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United States v. Ly

March 5, 2009

UNITED STATES OF AMERICA, PLAINTIFF,
v.
BAO CHAU LY, AND DABONA TANG, AKA "RYAN," DEFENDANTS.



The opinion of the court was delivered by: Honorable Manuel L. Real

[PROPOSED] FINDINGS OF FACT AND CONCLUSIONS OF LAW RE: DEFENDANT LY'S MOTION TO SUPPRESS

I. INTRODUCTION

On December 19, 2008, the United States filed an indictment against defendant BAO CHAU LY ("defendant") alleging that he (1) conspired with co-defendant Dabona Tang to possess with intent to distribute 3,4-Methylenedioxy- methamphetamine ("MDMA") in violation of 21 U.S.C. §§ 846 and 841(b)(1)(C); (2) distributed MDMA in violation of 21 U.S.C. §§ 841(a)(1) and 841(b)(1)(C); and (3) possessed MDMA with intent to distribute in violation of 21 U.S.C. §§ 841(a)(1) and 841(b)(1)(C). The indictment stems from an undercover surveillance operation where law enforcement observed defendant deliver a tin box containing 2,000 MDMA pills to co-defendant Dabona Tang, defendant's admission that he purchased and delivered 2,000 MDMA pills earlier that day, and $3,500 seized during a search of defendant's residence.

On February 23, 2009, defendant filed a motion to suppress his admission that he bought and sold 2,000 MDMA pills and the $3,500 found in his residence. Defendant claimed this evidence should be suppressed because: (1) the officers lacked exigent circumstances to conduct a warrantless entry of defendant's home; (2) the $3,500 was found before the search warrant was approved, and defendant's consent to the search was coerced; (3) defendant did not waive his Miranda rights; and (4) assuming that the officers' entry lacked exigent circumstances, defendant's confession and the discovery of the $3,500 were not sufficiently attenuated from the illegal entry to render these fruits of the poisonous tree admissible. Defendant filed no declarations in support of his motion.

On February 23, 2009, the government filed its opposition to defendant's motion to suppress. The government argued that (1) exigent circumstances existed; (2) defendant's consent was not coerced; (3) defendant waived Miranda; and (4) even if there were issues with the entry, the confession and $3,500 were sufficiently attenuated from the entry. In support of its opposition, the government filed the declarations of Montebello Police Officers Keller, Camuy, Jackson, and Hoffman.

On February 23, 2009, this Court held an evidentiary hearing on defendant's motion. The declarations of Keller, Camuy, Jackson, and Hoffman were admitted into evidence as the witnesses' direct testimony, and defendant cross-examined each witness. At the conclusion of the government's case, defendant and his girlfriend, Linda Hang, testified as witness in support of the motion to suppress. The government also called DEA Special Agent Paul McQuay as a rebuttal witness.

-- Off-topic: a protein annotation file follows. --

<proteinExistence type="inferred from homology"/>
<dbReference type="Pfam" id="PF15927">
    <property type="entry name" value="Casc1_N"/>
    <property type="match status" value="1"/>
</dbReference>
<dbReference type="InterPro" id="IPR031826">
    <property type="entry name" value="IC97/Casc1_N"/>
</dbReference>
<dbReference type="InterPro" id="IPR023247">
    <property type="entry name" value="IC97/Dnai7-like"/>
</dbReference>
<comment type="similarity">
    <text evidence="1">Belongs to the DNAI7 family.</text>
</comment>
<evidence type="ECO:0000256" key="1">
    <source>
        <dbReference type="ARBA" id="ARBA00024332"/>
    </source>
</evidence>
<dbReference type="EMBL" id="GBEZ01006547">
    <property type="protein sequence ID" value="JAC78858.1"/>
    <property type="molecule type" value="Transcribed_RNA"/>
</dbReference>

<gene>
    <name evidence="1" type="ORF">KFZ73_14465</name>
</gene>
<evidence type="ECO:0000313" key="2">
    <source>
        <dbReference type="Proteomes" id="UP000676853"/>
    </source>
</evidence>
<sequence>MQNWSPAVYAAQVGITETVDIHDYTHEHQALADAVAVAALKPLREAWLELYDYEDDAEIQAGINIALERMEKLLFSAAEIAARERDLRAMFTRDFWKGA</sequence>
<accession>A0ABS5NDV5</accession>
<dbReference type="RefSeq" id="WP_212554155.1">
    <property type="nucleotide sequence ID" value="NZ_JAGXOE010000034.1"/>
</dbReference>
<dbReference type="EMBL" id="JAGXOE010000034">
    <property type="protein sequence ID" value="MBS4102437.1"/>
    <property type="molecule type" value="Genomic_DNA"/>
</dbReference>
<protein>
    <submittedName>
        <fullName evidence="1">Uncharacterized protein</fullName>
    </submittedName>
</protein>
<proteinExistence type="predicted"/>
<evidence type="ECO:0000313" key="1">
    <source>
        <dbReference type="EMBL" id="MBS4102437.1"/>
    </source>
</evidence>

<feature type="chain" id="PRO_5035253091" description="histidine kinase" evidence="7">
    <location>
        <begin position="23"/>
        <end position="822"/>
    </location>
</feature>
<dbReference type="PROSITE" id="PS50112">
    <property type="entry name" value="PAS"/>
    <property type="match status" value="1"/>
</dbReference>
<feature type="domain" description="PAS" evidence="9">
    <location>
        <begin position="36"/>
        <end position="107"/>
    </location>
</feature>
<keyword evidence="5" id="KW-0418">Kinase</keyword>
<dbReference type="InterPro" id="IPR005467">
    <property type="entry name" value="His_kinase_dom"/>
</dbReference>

The Court has thoroughly reviewed all the papers filed by the parties, heard and evaluated the testimony of the witnesses at the February 23, 2009 hearing and in their declarations, weighed the evidence, and considered the arguments of counsel. For the following reasons, the Suppression Motion is hereby DENIED.

II. RELEVANT FINDINGS OF FACT

The Court makes the following findings of fact after fully considering and weighing the (1) sworn declarations of Montebello Police Officers Steve Keller, Ray Camuy, Steven Jackson, and Sean Hoffman; (2) the direct testimony of Drug Enforcement Agency Special Agent Paul McQuay; (3) the direct testimony of defendant and defendant's girlfriend, Linda Hang; and (4) cross and redirect examination of each witness.

1. This case arose out of a Drug Enforcement Agency ("DEA") and Montebello Police Department ("MPD") investigation of a MDMA distribution conspiracy in Los Angeles County. During that investigation, the DEA and MPD developed a confidential informant ("CI") who agreed to arrange a purchase of MDMA from one of his sources. That source was Dabona Tang.

2. On April 16, 2008, the CI made arrangements to purchase 2,000 MDMA pills from Tang. Before the 2,000-pill transaction, the CI and Tang agreed to an exchange of samples. That day, Tang and the CI met at a 7-11 near Tang's residence and provided samples of the MDMA. Detective Hoffman observed the meeting and transaction at the 7-11. The CI gave Detective Hoffman the samples.

3. On April 22, 2008, the CI and Tang agreed to execute the 2,000-pill transaction. In anticipation of this transaction, officers and agents began an undercover surveillance operation of Tang and his residence. Officers were also in frequent communication with the CI who told them the status of the transaction. Tang told the CI that he didn't have the requested MDMA but he could obtain it from his source before 7:45 p.m.

4. From the time of Tang's admission to the CI that he didn't have the MDMA but would get it by 7:45 p.m., until 7:30 p.m., officers observed that no one entered Tang's residence.

Then, at 7:30 p.m., 15 minutes before Tang's deadline to receive the MDMA, defendant drove up to Tang's residence, carried a tin cookie box large enough to carry 2,000 Ecstasy pills inside Tang's residence, and left empty-handed. Based on this information, the officers reasonably believed that defendant delivered the MDMA to Tang.

5. After observing defendant deliver the drugs, the officers split up the surveillance team in two parts. One team followed defendant back to his house. The other remained at Tang's house.

6. At around 9:30 p.m., Tang left his residence to deliver the MDMA to the CI. Shortly after Tang left his house, officers from the Pasadena Police Department conducted a traffic stop of Tang and obtained consent to search his vehicle. From Tang's vehicle, officers recovered a small tin cookie box filled with ...


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